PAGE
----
The number of links and bits are enormous. I really missed out yesterday by dealing with VCs rather than having time to blog about this. Look at Revisiting Chicxulub and Asteroid Killed Off the Dinosaurs. I'll add a link to the science abstract as soon as I can see it.

There's an awesome website using the google earth plug-in for the effects of the impact here.

Even so, I doubt that Dr Gerta Keller will concede defeat. :)

5 comments:

Jeff Lewis said...

The most interesting part for me is the separation of the sediments. With the impact markers, spherules and shocked minerals, meters below iridium, it's as though there was a time delay of high precipitation before the airborne material settled. I can imagine that for an aquatic hit. Muck up the sea wherein the heavy material precipitates fairly quick, leaving the finer materials, including actual asteroid materials, which would suffer the highest fragmentation, to settle later.

I find CT fascinating if for no other reason, to know what might mark the end of our reign.

Jeff

Tor Bertin said...

When I graduated high school four years ago, my mom and I took a sort of 'scientific pilgrimage' to Chicxulub. One of the coolest moments of the trip (and seriously, possibly my life thus far) was visualizing the asteroid body crashing down on the distant horizon. Quite visceral.

Anonymous said...

I think one of the main reasons the vulcanist hypothesis gained so much traction is that during the last days of the dinosaurs, the only site that actually preserved what was going on in the terrestrial biota was Hell Creek (at least, the only one heavily studied). And there were some weird things going on in Hell Creek. One could say that it was due to a prolonged volcanic spurt, but one could also argue that the change in the local ecosystem that was going on back then, namely the inland seaway receeding and the climate shifting.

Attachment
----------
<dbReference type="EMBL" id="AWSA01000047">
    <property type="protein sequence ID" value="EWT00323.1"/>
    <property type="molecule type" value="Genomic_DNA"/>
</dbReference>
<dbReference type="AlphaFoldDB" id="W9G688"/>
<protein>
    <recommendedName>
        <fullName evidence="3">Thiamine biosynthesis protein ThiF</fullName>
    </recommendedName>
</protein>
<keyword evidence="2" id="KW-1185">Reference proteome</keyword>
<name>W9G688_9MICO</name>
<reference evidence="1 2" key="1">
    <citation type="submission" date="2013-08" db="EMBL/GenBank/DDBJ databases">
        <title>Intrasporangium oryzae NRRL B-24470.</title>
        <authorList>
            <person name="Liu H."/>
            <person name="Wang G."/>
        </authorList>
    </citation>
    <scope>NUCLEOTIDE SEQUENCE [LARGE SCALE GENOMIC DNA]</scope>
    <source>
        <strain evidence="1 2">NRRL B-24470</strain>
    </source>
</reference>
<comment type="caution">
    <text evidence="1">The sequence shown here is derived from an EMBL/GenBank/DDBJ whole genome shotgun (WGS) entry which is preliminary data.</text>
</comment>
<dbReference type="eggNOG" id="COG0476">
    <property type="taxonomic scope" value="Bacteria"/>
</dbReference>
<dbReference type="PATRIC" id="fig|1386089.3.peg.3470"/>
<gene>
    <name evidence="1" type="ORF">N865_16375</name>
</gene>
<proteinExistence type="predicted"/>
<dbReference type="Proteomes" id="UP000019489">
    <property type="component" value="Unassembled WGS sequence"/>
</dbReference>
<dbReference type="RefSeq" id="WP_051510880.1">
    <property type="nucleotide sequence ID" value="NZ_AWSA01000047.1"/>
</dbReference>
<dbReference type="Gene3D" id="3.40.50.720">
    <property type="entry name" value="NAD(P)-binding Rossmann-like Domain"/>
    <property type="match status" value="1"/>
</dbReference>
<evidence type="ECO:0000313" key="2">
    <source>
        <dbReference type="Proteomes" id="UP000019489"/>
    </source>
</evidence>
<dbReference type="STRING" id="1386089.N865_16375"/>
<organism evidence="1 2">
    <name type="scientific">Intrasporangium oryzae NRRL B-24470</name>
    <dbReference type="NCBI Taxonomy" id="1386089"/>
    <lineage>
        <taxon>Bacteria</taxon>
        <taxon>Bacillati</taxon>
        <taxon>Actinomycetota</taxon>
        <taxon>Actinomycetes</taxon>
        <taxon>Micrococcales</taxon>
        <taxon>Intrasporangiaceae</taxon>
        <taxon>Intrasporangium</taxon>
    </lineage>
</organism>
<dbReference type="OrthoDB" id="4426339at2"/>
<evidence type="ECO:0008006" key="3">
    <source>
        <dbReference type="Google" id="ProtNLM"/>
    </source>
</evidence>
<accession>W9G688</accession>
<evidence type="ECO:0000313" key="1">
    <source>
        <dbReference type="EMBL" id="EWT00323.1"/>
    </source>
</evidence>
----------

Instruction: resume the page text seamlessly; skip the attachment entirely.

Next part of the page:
Anonymous said...

Science is not matter of polling. Scientific "panels" are somewheat suspicious. Why panel? Panel against whom? Keller? This is attempt to win scientific controversy using gross force. Sorry, i don't like it.

Will Baird said...

Panels are an attempt at reducing individual bias, anon. This isn't an attempt at bullying. Also, science is often a consensus activity.

This isn't the first time a panel for the KT extinction has been convened. They tried it during the early 90s and Keller, btw, participated. It was inconclusive for a lot of reasons. This is done about 17 years later and with more work done to review it.

You are aware of the Snowbird conferences, too, right?

The KT/KPg Extinction seems solved. There's little to no controversy left.

In fact, I'd bet in five to ten years, the PT Extinction will have reached this point. We're really close as is, but...it'll take more time just to be sure. A lot was learned from the whole KT study experience, so, other than a few unfortunate bits of grandstanding, the PT Extinction seems to have had less lashing out than between those in the KT studies.

The Triassic, Ordovician, and Devonian are where the action is at now.